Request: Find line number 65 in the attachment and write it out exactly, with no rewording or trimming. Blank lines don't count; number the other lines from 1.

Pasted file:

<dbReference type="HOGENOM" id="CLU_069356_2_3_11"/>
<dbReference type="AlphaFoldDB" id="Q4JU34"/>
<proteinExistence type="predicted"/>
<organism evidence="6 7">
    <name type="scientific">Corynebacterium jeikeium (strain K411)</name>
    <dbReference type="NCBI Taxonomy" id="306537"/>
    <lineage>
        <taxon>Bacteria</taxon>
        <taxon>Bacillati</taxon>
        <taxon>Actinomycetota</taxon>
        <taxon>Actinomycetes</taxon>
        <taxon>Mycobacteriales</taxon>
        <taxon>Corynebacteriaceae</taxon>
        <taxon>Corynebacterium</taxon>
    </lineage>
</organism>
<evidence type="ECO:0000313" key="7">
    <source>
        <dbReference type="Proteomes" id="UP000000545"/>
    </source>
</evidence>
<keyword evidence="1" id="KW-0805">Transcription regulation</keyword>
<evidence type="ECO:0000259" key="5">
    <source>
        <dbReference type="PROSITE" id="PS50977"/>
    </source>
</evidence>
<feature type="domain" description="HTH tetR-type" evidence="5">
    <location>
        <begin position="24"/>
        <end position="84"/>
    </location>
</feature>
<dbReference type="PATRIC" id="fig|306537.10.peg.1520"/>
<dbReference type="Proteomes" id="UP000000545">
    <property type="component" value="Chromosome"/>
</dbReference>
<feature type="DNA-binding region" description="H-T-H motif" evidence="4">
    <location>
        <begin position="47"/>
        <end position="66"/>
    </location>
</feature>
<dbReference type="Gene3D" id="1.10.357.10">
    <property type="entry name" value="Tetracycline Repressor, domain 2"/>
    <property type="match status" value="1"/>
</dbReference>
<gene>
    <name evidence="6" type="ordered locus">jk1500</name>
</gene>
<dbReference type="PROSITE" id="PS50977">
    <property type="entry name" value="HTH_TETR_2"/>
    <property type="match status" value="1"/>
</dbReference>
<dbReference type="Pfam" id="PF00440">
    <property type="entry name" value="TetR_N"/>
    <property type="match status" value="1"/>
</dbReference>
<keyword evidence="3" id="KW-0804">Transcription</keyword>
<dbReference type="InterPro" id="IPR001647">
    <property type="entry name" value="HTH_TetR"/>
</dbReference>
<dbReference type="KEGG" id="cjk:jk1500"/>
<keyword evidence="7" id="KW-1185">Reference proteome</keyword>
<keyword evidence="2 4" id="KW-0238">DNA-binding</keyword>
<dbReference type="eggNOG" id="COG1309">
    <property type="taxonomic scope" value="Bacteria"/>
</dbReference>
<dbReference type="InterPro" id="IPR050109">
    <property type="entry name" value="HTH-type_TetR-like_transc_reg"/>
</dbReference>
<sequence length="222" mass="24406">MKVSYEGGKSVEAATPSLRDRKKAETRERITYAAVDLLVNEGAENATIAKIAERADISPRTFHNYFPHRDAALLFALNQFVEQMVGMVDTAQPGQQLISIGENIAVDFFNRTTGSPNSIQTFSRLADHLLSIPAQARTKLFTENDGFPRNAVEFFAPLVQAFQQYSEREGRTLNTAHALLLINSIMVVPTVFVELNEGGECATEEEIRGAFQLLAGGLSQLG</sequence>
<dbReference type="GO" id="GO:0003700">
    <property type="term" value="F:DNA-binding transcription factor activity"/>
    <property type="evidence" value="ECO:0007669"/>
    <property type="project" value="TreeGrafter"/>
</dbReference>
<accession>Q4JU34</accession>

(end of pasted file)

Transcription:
<keyword evidence="2 4" id="KW-0238">DNA-binding</keyword>